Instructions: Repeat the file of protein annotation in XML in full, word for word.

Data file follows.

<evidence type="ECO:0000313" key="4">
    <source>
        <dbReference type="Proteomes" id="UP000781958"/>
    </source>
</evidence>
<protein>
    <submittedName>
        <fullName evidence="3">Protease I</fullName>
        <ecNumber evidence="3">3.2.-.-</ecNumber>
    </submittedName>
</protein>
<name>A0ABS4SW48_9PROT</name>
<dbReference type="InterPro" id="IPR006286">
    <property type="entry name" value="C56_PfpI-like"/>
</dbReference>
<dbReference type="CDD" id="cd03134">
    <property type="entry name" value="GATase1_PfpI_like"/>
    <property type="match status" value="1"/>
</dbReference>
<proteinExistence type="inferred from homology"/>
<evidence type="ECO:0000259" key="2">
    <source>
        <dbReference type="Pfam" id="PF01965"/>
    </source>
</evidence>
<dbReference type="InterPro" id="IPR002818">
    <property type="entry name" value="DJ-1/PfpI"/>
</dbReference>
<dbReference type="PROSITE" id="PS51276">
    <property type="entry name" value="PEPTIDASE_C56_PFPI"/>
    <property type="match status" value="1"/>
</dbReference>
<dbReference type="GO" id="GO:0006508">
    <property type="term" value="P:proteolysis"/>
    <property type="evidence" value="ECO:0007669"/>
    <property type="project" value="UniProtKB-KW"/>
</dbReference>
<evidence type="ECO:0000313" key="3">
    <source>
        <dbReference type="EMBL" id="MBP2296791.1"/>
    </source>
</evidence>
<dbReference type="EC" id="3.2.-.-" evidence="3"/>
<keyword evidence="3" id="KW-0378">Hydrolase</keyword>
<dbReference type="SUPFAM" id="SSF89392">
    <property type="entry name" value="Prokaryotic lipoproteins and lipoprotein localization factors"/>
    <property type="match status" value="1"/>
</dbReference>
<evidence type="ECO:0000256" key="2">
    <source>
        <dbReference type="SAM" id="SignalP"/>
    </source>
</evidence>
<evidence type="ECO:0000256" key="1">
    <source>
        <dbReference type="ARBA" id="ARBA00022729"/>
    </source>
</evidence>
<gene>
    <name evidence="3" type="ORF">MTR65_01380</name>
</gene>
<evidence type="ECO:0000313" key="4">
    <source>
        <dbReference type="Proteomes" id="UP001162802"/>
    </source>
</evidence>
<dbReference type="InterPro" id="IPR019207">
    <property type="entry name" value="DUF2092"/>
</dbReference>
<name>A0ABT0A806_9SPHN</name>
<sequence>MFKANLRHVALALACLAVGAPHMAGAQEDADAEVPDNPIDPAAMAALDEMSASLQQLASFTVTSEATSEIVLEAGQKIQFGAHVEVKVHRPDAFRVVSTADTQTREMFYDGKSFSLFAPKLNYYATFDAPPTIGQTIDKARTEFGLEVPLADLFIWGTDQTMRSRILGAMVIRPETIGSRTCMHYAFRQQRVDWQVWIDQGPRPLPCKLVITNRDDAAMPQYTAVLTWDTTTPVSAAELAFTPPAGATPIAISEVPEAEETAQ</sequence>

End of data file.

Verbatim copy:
<evidence type="ECO:0000313" key="4">
    <source>
        <dbReference type="Proteomes" id="UP000781958"/>
    </source>
</evidence>
<protein>
    <submittedName>
        <fullName evidence="3">Protease I</fullName>
        <ecNumber evidence="3">3.2.-.-</ecNumber>
    </submittedName>
</protein>
<name>A0ABS4SW48_9PROT</name>
<dbReference type="InterPro" id="IPR006286">
    <property type="entry name" value="C56_PfpI-like"/>
</dbReference>
<dbReference type="CDD" id="cd03134">
    <property type="entry name" value="GATase1_PfpI_like"/>
    <property type="match status" value="1"/>
</dbReference>
<proteinExistence type="inferred from homology"/>
<evidence type="ECO:0000259" key="2">
    <source>
        <dbReference type="Pfam" id="PF01965"/>
    </source>
</evidence>
<dbReference type="InterPro" id="IPR002818">
    <property type="entry name" value="DJ-1/PfpI"/>
</dbReference>
<dbReference type="PROSITE" id="PS51276">
    <property type="entry name" value="PEPTIDASE_C56_PFPI"/>
    <property type="match status" value="1"/>
</dbReference>
<dbReference type="GO" id="GO:0006508">
    <property type="term" value="P:proteolysis"/>
    <property type="evidence" value="ECO:0007669"/>
    <property type="project" value="UniProtKB-KW"/>
</dbReference>
<evidence type="ECO:0000313" key="3">
    <source>
        <dbReference type="EMBL" id="MBP2296791.1"/>
    </source>
</evidence>
<dbReference type="EC" id="3.2.-.-" evidence="3"/>
<keyword evidence="3" id="KW-0378">Hydrolase</keyword>
<dbReference type="SUPFAM" id="SSF89392">
    <property type="entry name" value="Prokaryotic lipoproteins and lipoprotein localization factors"/>
    <property type="match status" value="1"/>
</dbReference>
<evidence type="ECO:0000256" key="2">
    <source>
        <dbReference type="SAM" id="SignalP"/>
    </source>
</evidence>
<evidence type="ECO:0000256" key="1">
    <source>
        <dbReference type="ARBA" id="ARBA00022729"/>
    </source>
</evidence>
<gene>
    <name evidence="3" type="ORF">MTR65_01380</name>
</gene>
<evidence type="ECO:0000313" key="4">
    <source>
        <dbReference type="Proteomes" id="UP001162802"/>
    </source>
</evidence>
<dbReference type="InterPro" id="IPR019207">
    <property type="entry name" value="DUF2092"/>
</dbReference>
<name>A0ABT0A806_9SPHN</name>
<sequence>MFKANLRHVALALACLAVGAPHMAGAQEDADAEVPDNPIDPAAMAALDEMSASLQQLASFTVTSEATSEIVLEAGQKIQFGAHVEVKVHRPDAFRVVSTADTQTREMFYDGKSFSLFAPKLNYYATFDAPPTIGQTIDKARTEFGLEVPLADLFIWGTDQTMRSRILGAMVIRPETIGSRTCMHYAFRQQRVDWQVWIDQGPRPLPCKLVITNRDDAAMPQYTAVLTWDTTTPVSAAELAFTPPAGATPIAISEVPEAEETAQ</sequence>